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Population genetics and biogeography of the lungwort lichen in North America support distinct Eastern and Western gene pools

Cite this dataset

Allen, Jessica; McMullin, R. Troy; Wiersma, Yolanda F.; Scheidegger, Christoph (2022). Population genetics and biogeography of the lungwort lichen in North America support distinct Eastern and Western gene pools [Dataset]. Dryad.


Populations of species with large spatial distributions are shaped by complex forces that differ throughout their ranges. To maintain the genetic diversity of species, genepool-based subsets of widespread species must be considered in conservation assessments. In this study, the population genetics of the lichenized fungus Lobaria pulmonaria and its algal partner, Symbiochloris reticulata , were investigated to determine population structure, genetic diversity, and degree of congruency in eastern and western North America. Data loggers measuring temperature and humidity were deployed at selected populations in eastern North America to test for climatic adaptation. To better understand the role Pleistocene glaciations played in shaping population patterns, a North American, range-wide species distribution model was constructed and hindcast to 22,000 years before present and at 500-year time slices from then to the present. The presence of two gene pools with minimal admixture was supported, one in the Pacific Northwest and one in eastern North America. Western populations were significantly more genetically diverse than eastern populations. There was no evidence for climatic adaptation among eastern populations, though there was evidence for range-wide adaptation to evapotranspiration rates. Hindcast distribution models suggest that observed genetic diversity may be due to a drastic Pleistocene range restriction in eastern North America, whereas a substantial coastal refugial area is inferred in the west. Taken together the results show different, complex population histories of L. pulmonaria in eastern and western North America, and suggest that conservation planning for each gene pool should be considered separately.



Sample Collection and Data Logger Deployment

A total of 19 sites and 369 individuals of L. pulmonaria were sampled across North America (Table 1). Twelve sites were in eastern North America, including one site in Newfoundland and 11 sites in the central and southern Appalachian Mountains. Seven sites were in the Pacific Northwest, including along the coast and in the Cascade Mountains. At each site, small pieces of lichen material were taken from up to three individual thalli per tree, from a maximum of ten trees, for an optimal total of 30 individuals per site. However, some sites had too few individuals to reach the optimal sample size, in which case, small pieces were taken from all detected thalli. The total number of individuals sampled per location is provided in Table 1. HOBO U23 Pro v2 Temperature/Relative Humidity Data Loggers (ONSET, Bourne, Massachusetts, USA) were deployed at five sites. The devices logged temperature and humidity every 30 minutes for one year (November 15, 2015 – November 15, 2016). Three loggers were deployed at each of the four sites in North Carolina: vicinity of the Chattooga River, Highlands Biological Station, Rough Butt Bald, and Roan Mountain. Five loggers were deployed in Newfoundland on the Avalon Peninsula near the settlement of Markland.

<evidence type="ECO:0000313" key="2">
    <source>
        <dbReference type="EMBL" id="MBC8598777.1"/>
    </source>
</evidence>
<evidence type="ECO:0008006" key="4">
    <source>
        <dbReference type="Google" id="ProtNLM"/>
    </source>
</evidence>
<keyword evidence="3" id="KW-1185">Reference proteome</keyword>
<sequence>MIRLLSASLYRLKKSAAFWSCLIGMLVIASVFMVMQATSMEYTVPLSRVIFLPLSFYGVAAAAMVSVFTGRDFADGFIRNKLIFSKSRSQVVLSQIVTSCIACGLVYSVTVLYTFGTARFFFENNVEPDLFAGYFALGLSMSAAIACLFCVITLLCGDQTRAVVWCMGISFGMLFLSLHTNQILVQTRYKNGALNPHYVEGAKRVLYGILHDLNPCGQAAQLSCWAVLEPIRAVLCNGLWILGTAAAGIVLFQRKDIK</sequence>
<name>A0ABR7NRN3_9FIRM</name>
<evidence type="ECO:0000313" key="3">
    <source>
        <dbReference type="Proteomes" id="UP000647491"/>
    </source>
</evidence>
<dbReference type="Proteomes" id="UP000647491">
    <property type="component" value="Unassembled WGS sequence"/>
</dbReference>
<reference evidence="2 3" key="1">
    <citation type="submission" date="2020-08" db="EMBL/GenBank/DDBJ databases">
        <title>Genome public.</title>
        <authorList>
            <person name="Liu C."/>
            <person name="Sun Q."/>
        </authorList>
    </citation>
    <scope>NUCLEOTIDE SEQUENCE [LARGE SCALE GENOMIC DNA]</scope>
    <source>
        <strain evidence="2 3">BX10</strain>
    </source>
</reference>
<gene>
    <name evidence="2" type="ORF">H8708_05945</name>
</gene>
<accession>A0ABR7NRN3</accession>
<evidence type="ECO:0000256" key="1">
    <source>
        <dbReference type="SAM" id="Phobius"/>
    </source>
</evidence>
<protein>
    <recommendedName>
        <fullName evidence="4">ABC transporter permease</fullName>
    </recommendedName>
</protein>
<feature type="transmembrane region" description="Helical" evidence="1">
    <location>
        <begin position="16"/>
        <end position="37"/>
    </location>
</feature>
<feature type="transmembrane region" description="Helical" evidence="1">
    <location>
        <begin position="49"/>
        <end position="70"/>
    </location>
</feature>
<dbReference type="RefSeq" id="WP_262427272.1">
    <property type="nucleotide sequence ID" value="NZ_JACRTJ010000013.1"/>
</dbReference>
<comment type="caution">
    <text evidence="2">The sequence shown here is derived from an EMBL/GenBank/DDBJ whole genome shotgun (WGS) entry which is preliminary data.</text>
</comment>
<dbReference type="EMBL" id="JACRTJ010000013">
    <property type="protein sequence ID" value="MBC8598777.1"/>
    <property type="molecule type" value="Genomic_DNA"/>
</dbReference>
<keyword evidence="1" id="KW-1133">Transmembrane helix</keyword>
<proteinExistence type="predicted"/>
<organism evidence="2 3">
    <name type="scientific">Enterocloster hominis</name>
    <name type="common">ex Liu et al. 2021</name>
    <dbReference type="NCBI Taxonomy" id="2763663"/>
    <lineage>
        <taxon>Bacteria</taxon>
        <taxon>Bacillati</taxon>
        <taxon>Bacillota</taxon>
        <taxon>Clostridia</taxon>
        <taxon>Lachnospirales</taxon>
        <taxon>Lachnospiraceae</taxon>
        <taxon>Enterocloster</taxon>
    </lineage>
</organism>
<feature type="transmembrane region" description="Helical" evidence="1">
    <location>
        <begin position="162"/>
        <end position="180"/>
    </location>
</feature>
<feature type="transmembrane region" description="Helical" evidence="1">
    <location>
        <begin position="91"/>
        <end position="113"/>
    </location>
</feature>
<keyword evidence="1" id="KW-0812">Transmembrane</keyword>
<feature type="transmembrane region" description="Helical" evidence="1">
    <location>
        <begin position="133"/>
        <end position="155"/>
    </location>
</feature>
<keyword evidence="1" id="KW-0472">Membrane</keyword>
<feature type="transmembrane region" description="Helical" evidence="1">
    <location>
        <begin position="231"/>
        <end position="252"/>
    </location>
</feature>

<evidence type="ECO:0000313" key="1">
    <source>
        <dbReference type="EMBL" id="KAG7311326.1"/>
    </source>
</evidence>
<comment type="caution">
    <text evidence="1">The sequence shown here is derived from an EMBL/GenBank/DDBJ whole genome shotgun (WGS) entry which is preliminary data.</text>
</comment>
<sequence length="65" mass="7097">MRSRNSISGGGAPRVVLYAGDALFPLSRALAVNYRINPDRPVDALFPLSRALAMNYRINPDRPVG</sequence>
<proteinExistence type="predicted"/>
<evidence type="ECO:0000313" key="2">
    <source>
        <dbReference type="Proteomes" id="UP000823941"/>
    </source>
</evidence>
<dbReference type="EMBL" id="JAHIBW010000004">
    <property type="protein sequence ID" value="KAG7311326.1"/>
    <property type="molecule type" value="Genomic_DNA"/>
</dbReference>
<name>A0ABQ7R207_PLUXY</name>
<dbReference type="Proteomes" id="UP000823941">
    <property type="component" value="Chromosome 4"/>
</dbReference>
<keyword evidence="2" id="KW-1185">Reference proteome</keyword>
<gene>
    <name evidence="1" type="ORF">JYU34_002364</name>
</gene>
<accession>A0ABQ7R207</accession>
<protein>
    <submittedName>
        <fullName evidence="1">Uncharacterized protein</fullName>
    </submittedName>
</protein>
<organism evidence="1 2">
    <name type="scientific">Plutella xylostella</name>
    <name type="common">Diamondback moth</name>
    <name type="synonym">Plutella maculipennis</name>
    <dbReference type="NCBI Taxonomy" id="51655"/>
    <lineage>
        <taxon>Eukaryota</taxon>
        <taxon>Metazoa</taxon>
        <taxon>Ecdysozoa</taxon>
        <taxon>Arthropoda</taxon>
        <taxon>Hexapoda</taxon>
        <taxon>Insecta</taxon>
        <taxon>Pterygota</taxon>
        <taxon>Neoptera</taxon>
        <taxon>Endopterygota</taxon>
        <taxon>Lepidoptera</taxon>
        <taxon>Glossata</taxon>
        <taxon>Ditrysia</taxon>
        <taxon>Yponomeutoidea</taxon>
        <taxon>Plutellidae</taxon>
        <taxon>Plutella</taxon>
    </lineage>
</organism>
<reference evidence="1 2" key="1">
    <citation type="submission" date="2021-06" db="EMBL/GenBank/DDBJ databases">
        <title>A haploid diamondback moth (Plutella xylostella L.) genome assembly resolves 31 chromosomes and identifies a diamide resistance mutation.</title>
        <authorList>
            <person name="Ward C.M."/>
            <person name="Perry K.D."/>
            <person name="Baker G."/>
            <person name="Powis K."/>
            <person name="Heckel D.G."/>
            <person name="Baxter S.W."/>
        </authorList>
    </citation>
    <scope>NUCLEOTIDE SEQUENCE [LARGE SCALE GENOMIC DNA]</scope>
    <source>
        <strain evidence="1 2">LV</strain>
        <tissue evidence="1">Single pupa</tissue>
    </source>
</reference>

Molecular Methods

Samples were cleaned of debris, lyophilized, and DNA was extracted from whole thallus fragments using the DNeasy 96 Plant Kit (Qiagen, Hombrechtikon, Switzerland) according to the manufacturer protocol. Remaining lichen material was archived in cold storage. Eight fungal microsatellite loci (LPu03, LPu09, LPu15, LPu23, LPu24, LPu25, LPu28, and MS4) and nine green algal microsatellite loci (6825(1), 7007(2), 6816, 6819, 6820, 6863, 6828(2), 6861(3), 7000(2), LPu16, LPu19, LPu20, LPu26, and LPu27) were amplified according to previously established methods (Widmer et al., 2010; Dal Grande et al., 2012) using a PTC-100 thermal cycler (MJ Research, Poway, California, USA). A 3730 DNA Analyzer (Applied Biosystems, Waltham, Massachusetts, USA) was used for fragment analysis with LIZ-500 (Applied Biosystems, Waltham, Massachusetts, USA) as an internal size standard. GENEMAPPER 3.7 (Life Technologies) was used for genotyping.


National Science Foundation, Award: Graduate Research Fellowship

Swiss National Science Foundation, Award: 31003A-105830